INTERVIEWS, REVIEWS & RELATED ARTICLES
Mojo NOVEMBER 2012 - by Danny Eccleston
DAVID BYRNE: HOW MUSIC WORKS
Brainbox ex-Talking Head takes the bonnet off pop, has a rummage.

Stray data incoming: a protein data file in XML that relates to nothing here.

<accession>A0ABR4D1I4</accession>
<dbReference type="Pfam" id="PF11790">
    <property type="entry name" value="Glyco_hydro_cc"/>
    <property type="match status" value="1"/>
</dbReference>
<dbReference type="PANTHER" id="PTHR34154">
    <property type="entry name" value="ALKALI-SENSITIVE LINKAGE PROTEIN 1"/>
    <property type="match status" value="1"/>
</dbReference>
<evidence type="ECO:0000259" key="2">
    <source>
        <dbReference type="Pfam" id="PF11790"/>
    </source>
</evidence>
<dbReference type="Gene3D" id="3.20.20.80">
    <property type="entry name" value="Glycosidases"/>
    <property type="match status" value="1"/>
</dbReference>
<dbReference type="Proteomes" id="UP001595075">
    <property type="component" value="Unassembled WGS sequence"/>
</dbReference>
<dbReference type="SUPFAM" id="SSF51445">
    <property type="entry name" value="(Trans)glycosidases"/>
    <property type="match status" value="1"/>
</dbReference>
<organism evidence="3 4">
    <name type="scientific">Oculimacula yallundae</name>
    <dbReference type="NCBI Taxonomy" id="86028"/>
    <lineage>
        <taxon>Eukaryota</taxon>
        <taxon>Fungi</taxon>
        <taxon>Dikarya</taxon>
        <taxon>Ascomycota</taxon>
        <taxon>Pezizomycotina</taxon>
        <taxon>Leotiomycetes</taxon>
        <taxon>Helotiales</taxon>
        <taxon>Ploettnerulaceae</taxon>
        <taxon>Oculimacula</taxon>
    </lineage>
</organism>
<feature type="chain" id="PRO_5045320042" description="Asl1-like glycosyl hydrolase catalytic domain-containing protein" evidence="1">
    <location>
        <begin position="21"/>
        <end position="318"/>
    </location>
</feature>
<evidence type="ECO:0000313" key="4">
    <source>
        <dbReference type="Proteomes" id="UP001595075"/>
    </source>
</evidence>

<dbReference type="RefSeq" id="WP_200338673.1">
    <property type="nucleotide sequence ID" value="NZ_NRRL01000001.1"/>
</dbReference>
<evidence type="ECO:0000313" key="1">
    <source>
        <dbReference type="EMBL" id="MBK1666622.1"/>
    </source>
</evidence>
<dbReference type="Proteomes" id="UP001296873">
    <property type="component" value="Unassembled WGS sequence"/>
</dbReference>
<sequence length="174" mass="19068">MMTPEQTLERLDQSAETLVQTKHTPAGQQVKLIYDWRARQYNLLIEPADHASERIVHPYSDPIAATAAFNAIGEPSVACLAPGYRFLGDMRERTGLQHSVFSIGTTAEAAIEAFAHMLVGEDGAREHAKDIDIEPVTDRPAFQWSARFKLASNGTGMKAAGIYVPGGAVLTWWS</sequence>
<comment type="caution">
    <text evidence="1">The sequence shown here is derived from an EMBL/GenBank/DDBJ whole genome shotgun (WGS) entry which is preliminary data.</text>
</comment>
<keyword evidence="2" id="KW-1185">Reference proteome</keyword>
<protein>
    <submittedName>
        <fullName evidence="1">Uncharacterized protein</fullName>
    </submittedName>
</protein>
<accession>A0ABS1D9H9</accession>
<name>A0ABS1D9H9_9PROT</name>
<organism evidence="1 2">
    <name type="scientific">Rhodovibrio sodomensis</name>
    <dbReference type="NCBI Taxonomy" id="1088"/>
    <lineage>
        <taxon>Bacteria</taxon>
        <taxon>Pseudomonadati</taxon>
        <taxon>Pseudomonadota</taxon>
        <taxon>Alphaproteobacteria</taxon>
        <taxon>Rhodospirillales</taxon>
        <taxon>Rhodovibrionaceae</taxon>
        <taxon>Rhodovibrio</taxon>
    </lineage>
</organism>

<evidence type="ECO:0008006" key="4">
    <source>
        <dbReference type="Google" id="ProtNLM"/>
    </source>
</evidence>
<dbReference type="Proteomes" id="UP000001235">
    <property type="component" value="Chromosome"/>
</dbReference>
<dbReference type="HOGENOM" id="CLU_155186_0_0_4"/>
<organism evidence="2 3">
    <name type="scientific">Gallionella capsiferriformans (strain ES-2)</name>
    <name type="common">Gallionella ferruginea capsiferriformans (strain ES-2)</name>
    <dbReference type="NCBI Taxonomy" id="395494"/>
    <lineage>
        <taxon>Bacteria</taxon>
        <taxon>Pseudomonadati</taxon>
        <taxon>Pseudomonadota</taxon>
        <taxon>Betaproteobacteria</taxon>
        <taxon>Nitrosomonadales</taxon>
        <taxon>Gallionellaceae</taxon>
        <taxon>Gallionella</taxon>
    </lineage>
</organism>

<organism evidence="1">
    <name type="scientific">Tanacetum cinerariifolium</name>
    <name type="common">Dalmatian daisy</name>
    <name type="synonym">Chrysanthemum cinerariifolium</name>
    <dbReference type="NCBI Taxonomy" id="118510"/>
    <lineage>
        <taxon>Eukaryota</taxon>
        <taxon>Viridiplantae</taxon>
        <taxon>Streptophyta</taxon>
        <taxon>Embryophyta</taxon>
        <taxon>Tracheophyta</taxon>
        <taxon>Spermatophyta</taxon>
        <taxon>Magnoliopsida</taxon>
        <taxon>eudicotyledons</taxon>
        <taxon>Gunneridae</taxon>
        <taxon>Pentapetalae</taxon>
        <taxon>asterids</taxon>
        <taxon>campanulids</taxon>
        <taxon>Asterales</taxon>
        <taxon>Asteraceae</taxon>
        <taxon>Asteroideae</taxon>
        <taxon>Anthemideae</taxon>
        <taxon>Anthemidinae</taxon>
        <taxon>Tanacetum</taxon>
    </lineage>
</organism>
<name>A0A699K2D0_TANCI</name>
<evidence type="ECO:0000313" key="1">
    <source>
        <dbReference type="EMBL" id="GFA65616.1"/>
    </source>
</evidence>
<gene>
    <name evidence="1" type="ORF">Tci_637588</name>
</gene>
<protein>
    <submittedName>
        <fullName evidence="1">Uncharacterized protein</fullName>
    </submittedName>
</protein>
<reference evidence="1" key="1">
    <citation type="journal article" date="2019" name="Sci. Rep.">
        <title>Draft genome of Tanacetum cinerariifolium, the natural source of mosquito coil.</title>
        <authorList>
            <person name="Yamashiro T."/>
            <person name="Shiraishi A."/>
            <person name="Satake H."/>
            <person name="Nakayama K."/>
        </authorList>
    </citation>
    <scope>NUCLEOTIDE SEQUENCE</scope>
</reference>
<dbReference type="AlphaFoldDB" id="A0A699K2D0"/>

Nothing so run-of-the-mill as a memoir from art-rock's Professor Yaffle, although there are tantalising glimpses in its most satisfying chapters, where the pre-history of Talking Heads (Byrne dressed like an Amish, playing 96 Tears on a ukulele) and the Noh theatre influence on Stop Making Sense's plus-size suit are addressed. Instead, How Music Works is a mélange of bookish musings on how music is shaped by the places it is played, and the technology used to create and disseminate it. But while Byrne is quick to acknowledge his sources - notably, Mark Katz, Greg Milner and New Yorker critic Alex Ross - it's not always clear what value he's adding to recent work on the impact of shellac on orchestral intonation and geographical variations in bird song, apart from a patina of colloquial Byrneness. Still, digressions on Sun O))), Marshall McLuhan, Pythagoras and the "Cosmic Orgasm" offer cheering insight into what tea 'round David Byrne and Brian Eno's must be like.